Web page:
# What's the electric field in a sphere with charge $Q$ and an inverse linear/square law density of charge?

In Classical Electrodynamics by Jackson problem 1.4 asks to find the electric field as a function of the radius of a sphere charged with a charge Q and with a spherically symmetric density that goes as $$r^n$$ with $$n > -3$$.

I found the expression of $$\rho$$ by normalizing it to the total charge Q. I can calculate the electric field via Gauss law when $$n \geq 0$$ but in the other cases the integral of $$\rho$$ diverges. I was thinking of trying to exclude the singularity by excluding a sphere of radius $$\epsilon$$ and then making epsilon go to zero but not sure.

## 1 Answer

As you write, the expression for the charge density can be found by considering that the total charge within the sphere is $$Q$$. Indeed, if we define $$\rho(r) = A r^n$$ we have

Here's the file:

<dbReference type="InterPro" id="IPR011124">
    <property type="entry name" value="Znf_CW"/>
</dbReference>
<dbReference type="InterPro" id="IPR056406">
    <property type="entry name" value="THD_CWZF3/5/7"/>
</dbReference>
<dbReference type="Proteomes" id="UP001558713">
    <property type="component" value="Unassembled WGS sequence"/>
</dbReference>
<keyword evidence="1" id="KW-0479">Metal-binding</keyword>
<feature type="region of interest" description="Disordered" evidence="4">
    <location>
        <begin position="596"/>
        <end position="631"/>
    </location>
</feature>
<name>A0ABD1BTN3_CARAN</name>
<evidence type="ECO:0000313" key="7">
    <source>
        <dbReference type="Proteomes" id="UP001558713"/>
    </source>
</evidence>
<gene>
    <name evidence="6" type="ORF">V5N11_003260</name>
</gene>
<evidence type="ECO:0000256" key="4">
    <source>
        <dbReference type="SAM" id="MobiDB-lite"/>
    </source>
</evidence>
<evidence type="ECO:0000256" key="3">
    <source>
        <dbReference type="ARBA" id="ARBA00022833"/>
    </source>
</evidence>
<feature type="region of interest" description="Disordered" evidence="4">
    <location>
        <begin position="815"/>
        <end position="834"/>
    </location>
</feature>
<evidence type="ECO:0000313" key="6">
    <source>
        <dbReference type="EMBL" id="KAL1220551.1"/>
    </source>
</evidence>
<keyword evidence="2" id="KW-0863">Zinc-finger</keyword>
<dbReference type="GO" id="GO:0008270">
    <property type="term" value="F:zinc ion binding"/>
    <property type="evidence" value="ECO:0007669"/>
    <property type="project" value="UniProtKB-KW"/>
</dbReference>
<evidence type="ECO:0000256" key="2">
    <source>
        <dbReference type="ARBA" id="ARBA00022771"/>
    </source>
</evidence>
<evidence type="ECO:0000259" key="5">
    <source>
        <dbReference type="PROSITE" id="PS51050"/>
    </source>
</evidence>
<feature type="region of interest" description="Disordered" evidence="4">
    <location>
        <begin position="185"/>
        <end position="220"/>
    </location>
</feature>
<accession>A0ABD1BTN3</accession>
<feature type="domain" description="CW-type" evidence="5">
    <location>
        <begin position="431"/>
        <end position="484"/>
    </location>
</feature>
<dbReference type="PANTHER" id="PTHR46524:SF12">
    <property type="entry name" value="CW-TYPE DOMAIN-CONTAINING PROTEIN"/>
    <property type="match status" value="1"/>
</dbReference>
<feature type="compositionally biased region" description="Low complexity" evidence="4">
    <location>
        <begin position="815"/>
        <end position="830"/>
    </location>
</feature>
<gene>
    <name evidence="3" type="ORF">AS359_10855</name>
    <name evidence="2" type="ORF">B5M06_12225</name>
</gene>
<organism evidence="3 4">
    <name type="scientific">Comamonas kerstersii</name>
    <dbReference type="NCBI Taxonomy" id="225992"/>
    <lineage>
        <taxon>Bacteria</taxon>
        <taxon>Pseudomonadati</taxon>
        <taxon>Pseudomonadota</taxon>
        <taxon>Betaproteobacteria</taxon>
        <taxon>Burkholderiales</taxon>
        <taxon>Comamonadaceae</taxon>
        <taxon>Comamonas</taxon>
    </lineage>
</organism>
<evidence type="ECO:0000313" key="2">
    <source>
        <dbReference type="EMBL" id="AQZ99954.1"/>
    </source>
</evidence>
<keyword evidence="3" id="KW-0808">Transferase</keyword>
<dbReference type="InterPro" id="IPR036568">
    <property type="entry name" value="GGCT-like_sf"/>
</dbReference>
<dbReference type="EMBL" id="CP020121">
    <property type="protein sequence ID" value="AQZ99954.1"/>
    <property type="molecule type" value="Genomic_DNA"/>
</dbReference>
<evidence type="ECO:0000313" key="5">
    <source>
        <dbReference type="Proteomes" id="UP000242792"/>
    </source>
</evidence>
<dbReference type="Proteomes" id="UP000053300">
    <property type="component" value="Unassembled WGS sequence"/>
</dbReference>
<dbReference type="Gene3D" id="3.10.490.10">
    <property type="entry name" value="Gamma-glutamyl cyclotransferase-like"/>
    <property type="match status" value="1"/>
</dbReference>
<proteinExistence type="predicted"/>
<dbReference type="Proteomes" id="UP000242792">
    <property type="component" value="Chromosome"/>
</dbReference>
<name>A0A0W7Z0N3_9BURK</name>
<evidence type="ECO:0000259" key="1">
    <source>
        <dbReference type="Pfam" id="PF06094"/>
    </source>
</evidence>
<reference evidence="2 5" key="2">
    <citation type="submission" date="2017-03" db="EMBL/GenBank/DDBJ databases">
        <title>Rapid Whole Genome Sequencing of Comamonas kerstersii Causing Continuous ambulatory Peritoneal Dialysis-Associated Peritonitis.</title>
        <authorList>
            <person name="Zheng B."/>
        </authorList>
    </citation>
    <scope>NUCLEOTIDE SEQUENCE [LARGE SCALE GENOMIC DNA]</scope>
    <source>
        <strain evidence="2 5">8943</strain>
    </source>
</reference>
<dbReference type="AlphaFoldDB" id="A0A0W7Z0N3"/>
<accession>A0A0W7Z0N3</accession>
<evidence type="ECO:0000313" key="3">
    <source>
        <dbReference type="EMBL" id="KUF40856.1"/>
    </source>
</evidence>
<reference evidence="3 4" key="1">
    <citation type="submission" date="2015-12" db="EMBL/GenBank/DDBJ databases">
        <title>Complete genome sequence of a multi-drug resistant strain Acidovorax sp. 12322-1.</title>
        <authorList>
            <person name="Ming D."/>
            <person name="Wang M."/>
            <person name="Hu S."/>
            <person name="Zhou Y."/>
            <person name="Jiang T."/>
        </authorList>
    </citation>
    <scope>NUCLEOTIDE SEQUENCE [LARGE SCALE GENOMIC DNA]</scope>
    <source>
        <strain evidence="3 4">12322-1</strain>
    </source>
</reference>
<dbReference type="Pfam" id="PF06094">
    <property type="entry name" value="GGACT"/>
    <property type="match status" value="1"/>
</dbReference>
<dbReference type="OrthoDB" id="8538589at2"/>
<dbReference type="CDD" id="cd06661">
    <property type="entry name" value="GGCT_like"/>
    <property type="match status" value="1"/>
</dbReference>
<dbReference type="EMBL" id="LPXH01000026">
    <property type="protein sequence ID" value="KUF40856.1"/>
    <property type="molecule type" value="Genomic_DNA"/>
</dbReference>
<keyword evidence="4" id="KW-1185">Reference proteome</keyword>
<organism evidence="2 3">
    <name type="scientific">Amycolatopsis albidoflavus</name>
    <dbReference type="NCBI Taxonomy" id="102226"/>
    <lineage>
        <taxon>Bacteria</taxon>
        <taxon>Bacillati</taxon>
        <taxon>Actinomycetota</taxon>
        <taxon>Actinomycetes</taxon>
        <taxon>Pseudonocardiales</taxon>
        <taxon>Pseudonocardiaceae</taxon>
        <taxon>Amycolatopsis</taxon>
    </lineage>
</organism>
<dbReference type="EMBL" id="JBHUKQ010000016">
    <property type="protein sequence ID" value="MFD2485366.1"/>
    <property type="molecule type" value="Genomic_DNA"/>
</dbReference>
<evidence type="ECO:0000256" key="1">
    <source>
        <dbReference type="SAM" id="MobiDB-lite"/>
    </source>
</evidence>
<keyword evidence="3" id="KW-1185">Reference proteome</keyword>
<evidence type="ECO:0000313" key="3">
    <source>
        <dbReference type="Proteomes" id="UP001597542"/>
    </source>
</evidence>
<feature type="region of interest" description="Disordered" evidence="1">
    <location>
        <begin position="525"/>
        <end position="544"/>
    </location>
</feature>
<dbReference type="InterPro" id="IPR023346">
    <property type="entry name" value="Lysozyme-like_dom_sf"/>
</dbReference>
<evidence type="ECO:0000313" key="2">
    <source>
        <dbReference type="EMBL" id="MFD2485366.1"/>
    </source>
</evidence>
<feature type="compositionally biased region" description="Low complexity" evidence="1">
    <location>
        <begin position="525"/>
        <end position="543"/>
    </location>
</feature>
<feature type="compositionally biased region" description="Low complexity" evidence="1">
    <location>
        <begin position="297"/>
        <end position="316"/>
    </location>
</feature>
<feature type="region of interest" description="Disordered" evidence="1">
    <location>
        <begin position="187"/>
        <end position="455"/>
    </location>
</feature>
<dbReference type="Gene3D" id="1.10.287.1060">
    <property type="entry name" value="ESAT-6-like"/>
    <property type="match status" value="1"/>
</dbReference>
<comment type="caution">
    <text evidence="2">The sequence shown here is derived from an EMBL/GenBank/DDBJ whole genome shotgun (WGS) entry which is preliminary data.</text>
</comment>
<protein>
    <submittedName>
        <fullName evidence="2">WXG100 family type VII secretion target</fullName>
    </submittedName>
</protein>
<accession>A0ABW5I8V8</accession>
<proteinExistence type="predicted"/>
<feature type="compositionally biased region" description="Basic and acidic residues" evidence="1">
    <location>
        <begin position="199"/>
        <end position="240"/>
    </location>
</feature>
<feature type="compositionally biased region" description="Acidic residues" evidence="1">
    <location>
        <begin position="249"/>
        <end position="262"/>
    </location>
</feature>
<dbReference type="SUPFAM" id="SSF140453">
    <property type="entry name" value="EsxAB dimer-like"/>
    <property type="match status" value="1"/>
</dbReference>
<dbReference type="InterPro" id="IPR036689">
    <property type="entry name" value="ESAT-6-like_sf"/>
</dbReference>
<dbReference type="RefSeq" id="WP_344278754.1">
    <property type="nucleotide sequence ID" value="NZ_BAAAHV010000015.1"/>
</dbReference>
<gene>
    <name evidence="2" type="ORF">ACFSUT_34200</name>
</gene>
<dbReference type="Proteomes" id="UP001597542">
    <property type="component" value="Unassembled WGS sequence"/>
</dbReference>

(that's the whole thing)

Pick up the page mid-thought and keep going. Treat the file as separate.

$$Q = 4 \pi A \int_0^{R_s} r^n r^2 dr = 4 \pi A \int_0^{R_s} r^{n+2} dr$$

where $$R_s$$ is the radius of the sphere.

The Gauss law in this case takes the form

$$4 \pi R^2 E(R) = \frac{4 \pi}{\epsilon_0} \int_0^R \rho(r) r^2 dr$$

from which we get

$$E(R) = \frac{1}{\epsilon_0 R^2} \int_0^R \rho(r) r^2 dr = \frac{A}{\epsilon_0 R^2} \int_0^R r^{n+2} dr$$

The integral on the right-hand side diverges only for $$n \leq -3$$, which is not a issue given the text of the problem to solve.

For instance, if $$\rho(r) = A r^{-2}$$ we obtain

$$E(R) = \frac{A}{\epsilon_0 R}$$

whereas if $$\rho(r) = A r^{-1}$$ the field is

$$E(R) = \frac{A}{2 \epsilon_0}$$